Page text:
Elizabeth Barber
Christian Science Monitor
August 9, 2013

Archeologists have recovered a 26-foot long, and seven-foot tall frieze from a buried Mayan pyramid in Guatemala. The massive frieze, cast in stucco and painted red, depicts the crowning of a Mayan king, a find that offers a window into the epic battles between rival Mayan kingdoms and the dramas of changing fealties in the Americas more than a thousand years ago.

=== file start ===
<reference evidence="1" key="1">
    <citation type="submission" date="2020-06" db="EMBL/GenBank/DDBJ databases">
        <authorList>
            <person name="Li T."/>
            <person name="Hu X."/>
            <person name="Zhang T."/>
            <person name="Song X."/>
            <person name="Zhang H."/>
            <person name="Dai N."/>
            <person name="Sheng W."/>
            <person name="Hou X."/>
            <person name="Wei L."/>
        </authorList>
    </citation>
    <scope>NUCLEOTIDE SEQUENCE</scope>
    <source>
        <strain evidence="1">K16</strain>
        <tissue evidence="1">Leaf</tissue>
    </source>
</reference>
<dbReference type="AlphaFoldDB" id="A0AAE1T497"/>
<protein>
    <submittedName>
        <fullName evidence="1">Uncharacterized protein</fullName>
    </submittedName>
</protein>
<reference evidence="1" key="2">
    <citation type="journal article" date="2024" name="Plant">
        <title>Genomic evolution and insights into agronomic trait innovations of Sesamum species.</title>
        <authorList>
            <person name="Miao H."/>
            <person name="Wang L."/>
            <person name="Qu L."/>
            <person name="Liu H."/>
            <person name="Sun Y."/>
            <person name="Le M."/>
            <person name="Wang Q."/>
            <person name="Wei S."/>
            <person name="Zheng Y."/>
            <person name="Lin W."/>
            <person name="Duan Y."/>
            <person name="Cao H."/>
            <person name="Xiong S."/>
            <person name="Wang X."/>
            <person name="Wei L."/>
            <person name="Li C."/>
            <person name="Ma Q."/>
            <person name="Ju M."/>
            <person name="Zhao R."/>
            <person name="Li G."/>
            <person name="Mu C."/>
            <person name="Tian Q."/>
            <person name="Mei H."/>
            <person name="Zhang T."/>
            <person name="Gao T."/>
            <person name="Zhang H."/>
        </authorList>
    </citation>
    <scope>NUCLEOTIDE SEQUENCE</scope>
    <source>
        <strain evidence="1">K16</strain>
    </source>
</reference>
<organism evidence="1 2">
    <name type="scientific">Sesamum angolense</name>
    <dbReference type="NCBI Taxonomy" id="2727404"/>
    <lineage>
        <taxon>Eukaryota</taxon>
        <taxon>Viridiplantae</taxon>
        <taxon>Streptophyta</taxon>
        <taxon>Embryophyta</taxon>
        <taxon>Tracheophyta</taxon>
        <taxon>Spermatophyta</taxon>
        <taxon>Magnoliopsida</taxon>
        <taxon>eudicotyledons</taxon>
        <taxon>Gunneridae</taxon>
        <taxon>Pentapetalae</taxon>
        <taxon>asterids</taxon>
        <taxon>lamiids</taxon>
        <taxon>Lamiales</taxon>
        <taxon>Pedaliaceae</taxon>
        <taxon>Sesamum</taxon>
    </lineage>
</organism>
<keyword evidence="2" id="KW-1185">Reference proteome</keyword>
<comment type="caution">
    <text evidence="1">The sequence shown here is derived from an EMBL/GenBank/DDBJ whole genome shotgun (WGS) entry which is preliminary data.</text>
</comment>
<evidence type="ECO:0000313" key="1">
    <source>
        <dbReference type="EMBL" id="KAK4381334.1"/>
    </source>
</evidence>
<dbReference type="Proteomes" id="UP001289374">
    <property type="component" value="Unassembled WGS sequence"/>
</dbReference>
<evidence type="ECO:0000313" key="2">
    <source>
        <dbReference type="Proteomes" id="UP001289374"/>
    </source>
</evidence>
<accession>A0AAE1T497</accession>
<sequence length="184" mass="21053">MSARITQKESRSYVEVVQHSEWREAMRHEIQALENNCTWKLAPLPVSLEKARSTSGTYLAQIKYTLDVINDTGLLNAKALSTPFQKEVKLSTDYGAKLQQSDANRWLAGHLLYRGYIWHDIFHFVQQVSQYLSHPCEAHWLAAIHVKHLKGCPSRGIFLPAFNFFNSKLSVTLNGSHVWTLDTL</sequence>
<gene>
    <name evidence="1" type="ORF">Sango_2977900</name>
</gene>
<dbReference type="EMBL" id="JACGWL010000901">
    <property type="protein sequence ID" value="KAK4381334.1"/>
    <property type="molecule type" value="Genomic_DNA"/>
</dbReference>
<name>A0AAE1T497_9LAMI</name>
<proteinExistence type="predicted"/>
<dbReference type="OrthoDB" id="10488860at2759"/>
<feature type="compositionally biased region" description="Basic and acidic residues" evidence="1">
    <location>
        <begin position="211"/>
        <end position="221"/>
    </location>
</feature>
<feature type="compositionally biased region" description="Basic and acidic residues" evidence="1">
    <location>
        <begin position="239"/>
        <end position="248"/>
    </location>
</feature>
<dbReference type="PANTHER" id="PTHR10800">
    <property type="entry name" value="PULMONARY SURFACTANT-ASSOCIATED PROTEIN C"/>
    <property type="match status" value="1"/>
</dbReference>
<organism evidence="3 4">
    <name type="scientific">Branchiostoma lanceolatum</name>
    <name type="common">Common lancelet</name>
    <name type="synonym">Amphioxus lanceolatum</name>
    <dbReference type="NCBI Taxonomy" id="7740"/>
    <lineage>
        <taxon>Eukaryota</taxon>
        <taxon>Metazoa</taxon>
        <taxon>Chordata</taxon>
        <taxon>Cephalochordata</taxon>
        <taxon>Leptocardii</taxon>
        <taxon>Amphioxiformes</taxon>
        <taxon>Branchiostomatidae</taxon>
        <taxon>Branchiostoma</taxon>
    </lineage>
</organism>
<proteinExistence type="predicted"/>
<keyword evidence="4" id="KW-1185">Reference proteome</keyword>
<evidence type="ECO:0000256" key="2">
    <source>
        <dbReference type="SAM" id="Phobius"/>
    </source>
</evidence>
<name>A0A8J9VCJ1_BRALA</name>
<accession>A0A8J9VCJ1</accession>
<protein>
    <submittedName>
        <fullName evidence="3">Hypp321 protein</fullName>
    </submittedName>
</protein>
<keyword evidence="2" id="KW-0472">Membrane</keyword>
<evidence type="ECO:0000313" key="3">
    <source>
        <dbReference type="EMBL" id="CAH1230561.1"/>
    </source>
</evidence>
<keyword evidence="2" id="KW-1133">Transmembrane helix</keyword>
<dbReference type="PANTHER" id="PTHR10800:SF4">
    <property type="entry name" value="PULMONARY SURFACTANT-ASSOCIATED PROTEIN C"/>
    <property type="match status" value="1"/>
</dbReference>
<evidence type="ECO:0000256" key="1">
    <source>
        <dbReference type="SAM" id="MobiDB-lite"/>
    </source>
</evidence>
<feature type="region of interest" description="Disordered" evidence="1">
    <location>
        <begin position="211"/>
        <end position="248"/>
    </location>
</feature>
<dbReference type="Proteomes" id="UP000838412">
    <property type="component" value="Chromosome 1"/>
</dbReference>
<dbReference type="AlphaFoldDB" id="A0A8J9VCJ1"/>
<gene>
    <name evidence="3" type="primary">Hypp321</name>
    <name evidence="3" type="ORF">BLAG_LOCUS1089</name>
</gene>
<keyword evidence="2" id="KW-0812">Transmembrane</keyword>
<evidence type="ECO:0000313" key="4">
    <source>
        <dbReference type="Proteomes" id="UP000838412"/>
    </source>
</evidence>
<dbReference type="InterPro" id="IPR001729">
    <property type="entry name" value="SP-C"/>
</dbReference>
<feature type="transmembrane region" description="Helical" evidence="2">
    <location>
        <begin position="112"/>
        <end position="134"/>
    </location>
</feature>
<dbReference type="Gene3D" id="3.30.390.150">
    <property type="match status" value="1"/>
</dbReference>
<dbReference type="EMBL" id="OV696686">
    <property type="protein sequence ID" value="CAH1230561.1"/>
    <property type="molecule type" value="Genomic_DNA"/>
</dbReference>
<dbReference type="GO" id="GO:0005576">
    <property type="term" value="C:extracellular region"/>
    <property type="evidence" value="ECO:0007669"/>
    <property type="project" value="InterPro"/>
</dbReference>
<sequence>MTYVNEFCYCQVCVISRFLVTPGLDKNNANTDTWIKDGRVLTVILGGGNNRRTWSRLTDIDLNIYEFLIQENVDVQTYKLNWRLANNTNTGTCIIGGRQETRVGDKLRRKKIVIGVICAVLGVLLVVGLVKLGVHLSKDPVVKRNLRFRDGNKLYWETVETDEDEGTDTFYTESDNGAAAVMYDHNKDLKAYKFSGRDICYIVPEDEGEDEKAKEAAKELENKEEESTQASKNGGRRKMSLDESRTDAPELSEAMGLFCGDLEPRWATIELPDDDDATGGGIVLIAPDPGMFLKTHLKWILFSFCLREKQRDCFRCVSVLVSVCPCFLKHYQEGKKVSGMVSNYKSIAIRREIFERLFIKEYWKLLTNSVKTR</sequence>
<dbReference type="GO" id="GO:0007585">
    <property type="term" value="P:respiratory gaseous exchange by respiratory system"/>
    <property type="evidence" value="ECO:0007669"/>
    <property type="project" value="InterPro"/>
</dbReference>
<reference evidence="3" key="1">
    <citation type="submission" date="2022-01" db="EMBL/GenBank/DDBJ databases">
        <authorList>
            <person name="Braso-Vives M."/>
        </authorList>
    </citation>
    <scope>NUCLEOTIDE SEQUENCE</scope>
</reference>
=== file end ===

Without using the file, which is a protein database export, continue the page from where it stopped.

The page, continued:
The frieze depicts a king of cosmic proportions seated atop the head of a mountain god. At the sides are crouching figures holding aloft offerings. The figures’ heads are wreathed in quetzal feathers, their bodies decorated in jade.

Archaeologist Francisco Estrada-Belli, head of the team that found the artwork, told USA Today that the find is telling both for the scene itself – which offers new evidence about how Mayans anointed their kings – and for the inscription at its bottom, one that tells a tale of swapped sides in a rivalry between two powerful Mayan kingdoms.

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